The Living Mirror: Luminaries of 20th-Century Modernist Photography

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    Imogen Cunningham (American, 1883-1976). 'Magnolia Blossom,' 1925. Gelatin silver print. Purchase, 1987 (19855).

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    Edward Weston (American, 1886-1958). 'Nude,' 1936. Gelatin silver print. Anonymous gift, 1940 (17559.5). ©1981 Center for Creative Photography, Arizona Board of Regents

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    Edward Weston (American, 1886-1958). 'Cabbage Leaf,' 1931. Gelatin silver print. Anonymous gift, 1940 (17559.1). ©1981 Center for Creative Photography, Arizona Board of Regents

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April 12, 2012 - August 12, 2012
Honolulu Museum of Art

Exhibition Overview

At the close of the 19th century, photography shifted from a pictorial style, characterized by images with soft lighting, brilliant highlights and rich blacks that were manipulated and reconstructed during the printing process. A new society called the Photo Secessionists was formed, and their credo was to advance photography as “pure” or “straight,” meaning that the medium would be devoid of manipulation, free of Victorian sentimentality, and painterly subjects.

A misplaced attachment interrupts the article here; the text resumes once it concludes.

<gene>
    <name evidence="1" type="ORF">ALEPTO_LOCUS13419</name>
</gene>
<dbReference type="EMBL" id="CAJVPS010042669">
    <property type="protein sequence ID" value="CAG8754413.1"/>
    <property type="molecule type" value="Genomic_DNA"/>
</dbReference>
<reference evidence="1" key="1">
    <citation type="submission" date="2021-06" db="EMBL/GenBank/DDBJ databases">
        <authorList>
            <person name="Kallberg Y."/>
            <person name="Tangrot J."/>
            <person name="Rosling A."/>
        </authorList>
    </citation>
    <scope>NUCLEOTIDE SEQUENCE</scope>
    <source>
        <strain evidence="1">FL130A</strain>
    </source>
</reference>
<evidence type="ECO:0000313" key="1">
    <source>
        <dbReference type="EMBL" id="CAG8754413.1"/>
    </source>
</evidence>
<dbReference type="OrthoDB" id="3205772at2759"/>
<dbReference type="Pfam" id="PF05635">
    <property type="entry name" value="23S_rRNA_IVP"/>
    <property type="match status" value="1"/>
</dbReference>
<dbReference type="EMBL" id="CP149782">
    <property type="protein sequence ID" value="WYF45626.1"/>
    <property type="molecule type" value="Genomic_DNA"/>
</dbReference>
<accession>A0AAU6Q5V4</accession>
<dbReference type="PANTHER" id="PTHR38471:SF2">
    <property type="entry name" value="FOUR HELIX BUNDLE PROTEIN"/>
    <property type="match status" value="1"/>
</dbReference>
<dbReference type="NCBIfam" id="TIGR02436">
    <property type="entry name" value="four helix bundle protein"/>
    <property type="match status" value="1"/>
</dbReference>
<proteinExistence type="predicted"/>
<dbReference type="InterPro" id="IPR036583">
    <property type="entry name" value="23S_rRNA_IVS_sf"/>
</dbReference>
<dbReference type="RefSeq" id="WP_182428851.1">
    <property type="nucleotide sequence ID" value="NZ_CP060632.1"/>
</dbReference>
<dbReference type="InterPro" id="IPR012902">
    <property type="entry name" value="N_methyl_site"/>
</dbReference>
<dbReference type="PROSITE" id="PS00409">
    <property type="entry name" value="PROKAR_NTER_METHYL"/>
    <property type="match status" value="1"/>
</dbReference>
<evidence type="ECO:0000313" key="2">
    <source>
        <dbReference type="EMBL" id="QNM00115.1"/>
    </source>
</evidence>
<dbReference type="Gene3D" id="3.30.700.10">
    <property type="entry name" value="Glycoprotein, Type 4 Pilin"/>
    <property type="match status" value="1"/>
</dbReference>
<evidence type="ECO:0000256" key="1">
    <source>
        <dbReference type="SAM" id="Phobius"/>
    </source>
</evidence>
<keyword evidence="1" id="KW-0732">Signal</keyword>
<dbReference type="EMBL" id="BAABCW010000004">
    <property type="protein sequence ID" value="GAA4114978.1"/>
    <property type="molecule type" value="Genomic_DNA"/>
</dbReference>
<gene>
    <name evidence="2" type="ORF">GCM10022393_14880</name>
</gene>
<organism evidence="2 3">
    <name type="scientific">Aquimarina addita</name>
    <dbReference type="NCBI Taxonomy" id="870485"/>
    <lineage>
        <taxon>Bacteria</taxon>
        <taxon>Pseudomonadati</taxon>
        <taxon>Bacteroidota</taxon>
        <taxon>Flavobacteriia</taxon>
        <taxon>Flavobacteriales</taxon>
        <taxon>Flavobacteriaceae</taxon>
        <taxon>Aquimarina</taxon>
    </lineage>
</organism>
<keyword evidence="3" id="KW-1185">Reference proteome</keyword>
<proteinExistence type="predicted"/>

This exhibition of photographs from the museum’s collection demonstrates how photography evolved from Pictorialism to a new emphasis on craft described by art critic Susan Sontag as “impeccable lighting, skill of composition, clarity of subject, precision of focus, perfection of print quality.” On view are iconic works by some of the most innovative and influential 20th-century American and European photographers who played a key role in shaping the evolution of photography and legitimizing it as an art form.

From still lifes of household items and botanical studies, nudes, and portraits of the cultural elite, to the grandeur of the American West, these photographs concentrate on a broad variety of subjects and are given equal significance.

Each photograph stands alone as a beautifully composed gem celebrated not only for its technical perfection but also for the photographer’s bold and direct gaze on the vital essence of his subject. As photographer Edward Steichen wrote, “Look at the subject, think about it before photographing, look until it becomes alive and looks back at you.”